PLEASE NOTE SPEAKER CHANGE: Politicos and professors to populate panel discussion of what new Congress means for libraries at 2015 ALA Midwinter Meeting

For Immediate Release
Wed, 01/28/2015


Jazzy Wright

Press Officer

Washington Office


CHICAGO—A panel of experts from the ranks of politics, government and academia will explore the implications of the November mid-term Congressional elections for America, libraries and library advocacy at the 2015 American Library Association (ALA) Midwinter Meeting in Chicago.

The session, titled “Whither Washington?: The 2014 Election and What it Means for Libraries,” takes place from 8:30–10:00a.m. on Saturday, January 31, 2015. With critical bills to reauthorize federal library funding, efforts to reform key privacy and surveillance statutes, and changes to copyright law all likely to be on legislators’ plates, libraries will engage heavily with the newly-elected 114th Congress.

Roger Goldblatt, associate bureau chief of the Federal Communications Commission’s Consumer and Government Affairs Bureau, will speak at the session and focus on the Commission’s new consumer education initiative and its digital literacy agenda.

WHEN: Saturday, January 31, 2015, from 8:30–10:00 a.m.


  • J. Mark Hansen, professor, Department of Political Science, University of Chicago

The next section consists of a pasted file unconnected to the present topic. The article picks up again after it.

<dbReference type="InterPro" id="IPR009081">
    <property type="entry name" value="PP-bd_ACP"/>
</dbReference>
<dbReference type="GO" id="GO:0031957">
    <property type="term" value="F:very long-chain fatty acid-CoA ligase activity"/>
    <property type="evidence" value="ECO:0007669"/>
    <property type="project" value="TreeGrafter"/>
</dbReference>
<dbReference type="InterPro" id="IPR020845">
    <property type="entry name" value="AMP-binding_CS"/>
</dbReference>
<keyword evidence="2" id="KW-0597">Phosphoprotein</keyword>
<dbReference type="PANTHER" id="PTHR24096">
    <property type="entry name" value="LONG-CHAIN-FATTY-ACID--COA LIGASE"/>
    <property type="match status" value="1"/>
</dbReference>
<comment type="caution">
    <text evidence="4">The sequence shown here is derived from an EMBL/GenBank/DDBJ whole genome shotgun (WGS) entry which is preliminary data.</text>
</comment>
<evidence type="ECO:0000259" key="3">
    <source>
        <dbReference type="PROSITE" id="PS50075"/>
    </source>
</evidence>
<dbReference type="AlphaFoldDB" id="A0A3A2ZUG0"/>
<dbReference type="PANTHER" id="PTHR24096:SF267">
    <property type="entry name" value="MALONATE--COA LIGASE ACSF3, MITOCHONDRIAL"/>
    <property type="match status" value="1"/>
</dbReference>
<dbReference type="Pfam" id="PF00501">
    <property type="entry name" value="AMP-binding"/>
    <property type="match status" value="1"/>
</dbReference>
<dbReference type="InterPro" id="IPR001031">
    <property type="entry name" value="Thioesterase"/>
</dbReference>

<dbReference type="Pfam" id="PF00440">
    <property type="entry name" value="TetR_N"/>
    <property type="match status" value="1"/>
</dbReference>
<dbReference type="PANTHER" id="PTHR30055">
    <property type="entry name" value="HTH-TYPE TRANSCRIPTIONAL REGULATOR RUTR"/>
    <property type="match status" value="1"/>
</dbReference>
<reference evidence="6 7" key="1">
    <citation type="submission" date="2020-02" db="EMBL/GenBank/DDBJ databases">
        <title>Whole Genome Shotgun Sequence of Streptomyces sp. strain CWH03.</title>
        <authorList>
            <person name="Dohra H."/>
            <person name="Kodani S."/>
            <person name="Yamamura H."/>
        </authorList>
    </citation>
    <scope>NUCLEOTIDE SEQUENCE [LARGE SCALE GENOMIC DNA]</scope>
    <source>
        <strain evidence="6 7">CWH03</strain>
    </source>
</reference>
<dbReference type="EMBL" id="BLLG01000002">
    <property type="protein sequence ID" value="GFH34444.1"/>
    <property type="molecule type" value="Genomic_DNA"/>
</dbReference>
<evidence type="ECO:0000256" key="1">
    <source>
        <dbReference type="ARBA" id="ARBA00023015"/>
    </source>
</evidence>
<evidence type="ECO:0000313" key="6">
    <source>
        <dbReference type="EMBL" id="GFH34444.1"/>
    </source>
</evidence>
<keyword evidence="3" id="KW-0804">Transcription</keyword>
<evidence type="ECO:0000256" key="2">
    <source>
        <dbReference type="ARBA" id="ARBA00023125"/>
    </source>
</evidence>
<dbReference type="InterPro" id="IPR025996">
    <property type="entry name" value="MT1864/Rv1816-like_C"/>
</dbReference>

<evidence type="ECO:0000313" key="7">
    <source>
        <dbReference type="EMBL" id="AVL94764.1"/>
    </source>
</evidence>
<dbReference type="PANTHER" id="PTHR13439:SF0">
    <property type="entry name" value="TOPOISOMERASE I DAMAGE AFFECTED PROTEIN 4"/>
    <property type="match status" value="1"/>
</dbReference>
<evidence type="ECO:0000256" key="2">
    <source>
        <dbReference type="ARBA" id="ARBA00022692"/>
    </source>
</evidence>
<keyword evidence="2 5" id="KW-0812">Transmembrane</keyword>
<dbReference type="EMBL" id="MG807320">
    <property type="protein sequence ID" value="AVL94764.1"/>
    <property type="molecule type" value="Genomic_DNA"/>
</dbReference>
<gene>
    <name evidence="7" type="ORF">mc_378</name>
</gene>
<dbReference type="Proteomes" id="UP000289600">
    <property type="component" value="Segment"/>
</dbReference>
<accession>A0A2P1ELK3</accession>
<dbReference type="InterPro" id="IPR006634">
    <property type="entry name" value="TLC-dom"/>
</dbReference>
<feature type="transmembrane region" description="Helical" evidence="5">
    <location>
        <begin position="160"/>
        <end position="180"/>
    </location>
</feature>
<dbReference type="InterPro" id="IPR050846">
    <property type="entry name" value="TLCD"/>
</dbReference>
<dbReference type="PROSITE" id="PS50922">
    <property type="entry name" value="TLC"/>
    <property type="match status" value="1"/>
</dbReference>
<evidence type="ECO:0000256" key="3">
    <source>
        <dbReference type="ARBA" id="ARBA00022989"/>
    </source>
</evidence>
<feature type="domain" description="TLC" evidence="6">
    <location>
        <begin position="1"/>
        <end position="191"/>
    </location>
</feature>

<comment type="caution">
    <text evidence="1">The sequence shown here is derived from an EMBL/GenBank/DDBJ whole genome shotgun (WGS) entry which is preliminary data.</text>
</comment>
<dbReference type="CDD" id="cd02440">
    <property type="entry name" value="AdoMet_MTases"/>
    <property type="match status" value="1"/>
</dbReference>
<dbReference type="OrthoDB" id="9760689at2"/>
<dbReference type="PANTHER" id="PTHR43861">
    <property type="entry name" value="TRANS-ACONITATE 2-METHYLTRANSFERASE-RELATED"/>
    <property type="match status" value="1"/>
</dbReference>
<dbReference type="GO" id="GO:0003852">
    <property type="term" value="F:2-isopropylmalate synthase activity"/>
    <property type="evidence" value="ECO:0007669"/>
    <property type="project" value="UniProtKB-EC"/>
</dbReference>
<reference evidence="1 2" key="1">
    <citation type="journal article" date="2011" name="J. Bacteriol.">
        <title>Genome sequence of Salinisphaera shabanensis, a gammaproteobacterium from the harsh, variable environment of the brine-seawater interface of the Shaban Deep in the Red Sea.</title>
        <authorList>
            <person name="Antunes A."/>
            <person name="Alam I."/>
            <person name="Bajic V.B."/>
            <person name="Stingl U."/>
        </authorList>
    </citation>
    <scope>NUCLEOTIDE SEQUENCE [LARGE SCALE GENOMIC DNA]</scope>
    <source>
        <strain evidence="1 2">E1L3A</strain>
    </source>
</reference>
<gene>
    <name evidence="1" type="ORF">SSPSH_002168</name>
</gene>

• Thomas Susman, director, Government Affairs, American Bar Association
  • Roger Goldblatt, associate bureau chief, Consumer and Government Affairs Bureau, Federal Communications Commission

WHERE: McCormick Convention Center, Chicago, Room W183A

REGISTER: To attend the conference session as a reporter, email Jazzy Wright, press officer of the American Library Association’s Washington Office, at

About the American Library Association

The American Library Association is the oldest and largest library association in the world, with approximately 55,000 members in academic, public, school, government, and special libraries. The mission of the American Library Association is to provide leadership for the development, promotion and improvement of library and information services and the profession of librarianship in order to enhance learning and ensure access to information for all.